In his recent blog post, Justin Taylor highlights what is missing from a secular counselor’s message and offers a compelling premise for saints to seek saints for counseling needs.
Taylor reminds us that every counselor brings a “message”: an interpretation of problems, a theory that weighs causalities and context, a proposal for cure, a goal that defines thriving humanness. How does the pastor-counselor’s or Christian counselor’s message compare with the secular counselor’s messages?
Simply consider what our culture’s other counselors do not say.
• They never mention the God who has a name: YHWH, Father, Jesus, Spirit, Almighty, Savior, Comforter.
• They never mention that God searches every heart, that every human being will bow to give final account for each thought, word, deed, choice, emotion, belief, and attitude.
• They never mention sinfulness and sin, that humankind obsessively and compulsively transgress against God.
• They never mention that suffering is meaningful within God’s purposes of mercy and judgment.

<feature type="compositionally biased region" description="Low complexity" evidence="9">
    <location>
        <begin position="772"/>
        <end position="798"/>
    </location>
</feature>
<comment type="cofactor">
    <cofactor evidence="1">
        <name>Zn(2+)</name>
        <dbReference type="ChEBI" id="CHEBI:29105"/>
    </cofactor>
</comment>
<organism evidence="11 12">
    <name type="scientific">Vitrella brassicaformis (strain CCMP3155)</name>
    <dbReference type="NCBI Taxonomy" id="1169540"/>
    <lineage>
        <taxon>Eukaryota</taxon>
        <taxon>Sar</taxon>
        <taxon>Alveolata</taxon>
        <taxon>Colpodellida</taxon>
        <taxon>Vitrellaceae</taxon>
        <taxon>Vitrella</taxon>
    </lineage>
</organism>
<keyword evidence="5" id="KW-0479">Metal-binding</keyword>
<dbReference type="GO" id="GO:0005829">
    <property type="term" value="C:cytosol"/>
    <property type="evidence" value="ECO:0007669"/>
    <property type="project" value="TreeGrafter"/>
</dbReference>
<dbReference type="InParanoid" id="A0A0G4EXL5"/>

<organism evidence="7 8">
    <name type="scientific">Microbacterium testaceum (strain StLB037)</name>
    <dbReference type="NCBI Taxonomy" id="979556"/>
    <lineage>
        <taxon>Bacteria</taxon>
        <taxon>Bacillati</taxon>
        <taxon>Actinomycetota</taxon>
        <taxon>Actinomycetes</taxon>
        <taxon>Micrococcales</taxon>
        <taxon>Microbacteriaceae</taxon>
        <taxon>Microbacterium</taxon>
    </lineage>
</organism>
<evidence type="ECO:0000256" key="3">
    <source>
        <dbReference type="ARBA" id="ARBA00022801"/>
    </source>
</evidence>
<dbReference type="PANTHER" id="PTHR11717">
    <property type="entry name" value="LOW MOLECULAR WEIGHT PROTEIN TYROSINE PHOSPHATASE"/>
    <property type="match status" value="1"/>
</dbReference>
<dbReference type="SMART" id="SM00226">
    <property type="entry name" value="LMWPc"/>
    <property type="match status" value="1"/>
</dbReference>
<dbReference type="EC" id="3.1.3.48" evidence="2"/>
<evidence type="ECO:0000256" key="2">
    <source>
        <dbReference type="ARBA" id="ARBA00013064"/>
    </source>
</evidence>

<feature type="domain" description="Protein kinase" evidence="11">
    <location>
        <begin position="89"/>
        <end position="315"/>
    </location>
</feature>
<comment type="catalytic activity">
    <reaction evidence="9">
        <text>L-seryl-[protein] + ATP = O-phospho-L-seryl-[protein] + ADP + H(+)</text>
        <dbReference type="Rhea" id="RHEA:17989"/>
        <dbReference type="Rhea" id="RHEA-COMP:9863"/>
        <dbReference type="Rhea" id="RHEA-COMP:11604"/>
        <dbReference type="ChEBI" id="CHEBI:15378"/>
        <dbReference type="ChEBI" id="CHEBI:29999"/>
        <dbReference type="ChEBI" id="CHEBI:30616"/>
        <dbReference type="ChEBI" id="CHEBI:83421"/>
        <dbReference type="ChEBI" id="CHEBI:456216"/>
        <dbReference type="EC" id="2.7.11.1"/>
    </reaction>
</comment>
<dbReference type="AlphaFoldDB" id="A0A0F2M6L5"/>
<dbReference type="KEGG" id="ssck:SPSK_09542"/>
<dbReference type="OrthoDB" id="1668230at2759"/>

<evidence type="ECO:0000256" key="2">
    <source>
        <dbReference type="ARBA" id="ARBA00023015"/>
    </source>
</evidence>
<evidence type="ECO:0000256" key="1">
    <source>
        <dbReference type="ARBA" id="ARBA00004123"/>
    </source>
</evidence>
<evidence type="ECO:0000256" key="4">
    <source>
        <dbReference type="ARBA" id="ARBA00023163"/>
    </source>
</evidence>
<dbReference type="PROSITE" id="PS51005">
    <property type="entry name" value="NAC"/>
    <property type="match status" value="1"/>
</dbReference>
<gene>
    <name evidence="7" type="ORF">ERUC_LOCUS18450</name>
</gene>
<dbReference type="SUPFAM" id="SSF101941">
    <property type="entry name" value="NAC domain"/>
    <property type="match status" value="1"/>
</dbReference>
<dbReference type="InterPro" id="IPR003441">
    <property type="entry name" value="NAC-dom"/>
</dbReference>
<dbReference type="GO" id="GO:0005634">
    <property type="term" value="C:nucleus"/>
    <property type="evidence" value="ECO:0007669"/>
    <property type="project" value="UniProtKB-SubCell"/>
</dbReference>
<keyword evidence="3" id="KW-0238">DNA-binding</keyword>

• They never mention Jesus Christ. He is a standing insult to self-esteem and self-confidence, to self-reliance, to self-salvation schemes, to self-righteousness, to believing in myself.
• They never mention that God really does forgive sins.
• They never mention that the Lord is our refuge, that it is possible to walk through the valley of the shadow of death and fear no evil.
• They never mention that biological factors and personal history experiences exist within the providence and purposes of the living God, that nature and nurture locate moral responsibility but do not trump responsible intentionality.
• They never mention our propensity to return evil for evil, how hardships tempt us to grumbling, anxiety, despair, bitterness, inferiority, and escapism.
• They never mention our propensity to return evil for good, how felicities tempt us to self-trust, ingratitude, self-confidence, entitlement, presumption, superiority, and greed.
• They never mention that human beings are meant to become conscious worshipers, bowing down in deep sense of personal need, lifting up hands to receive the gifts of the body and blood of Christ, lifting voices in heartfelt song.
• They never mention that human beings are meant to live missionally, using God-given gifts to further God’s kingdom and glory.
• They never mention that the power to change does not lie within us.
In other words, they always counsel true to their core convictions.
[Illustration: Charles Schultz]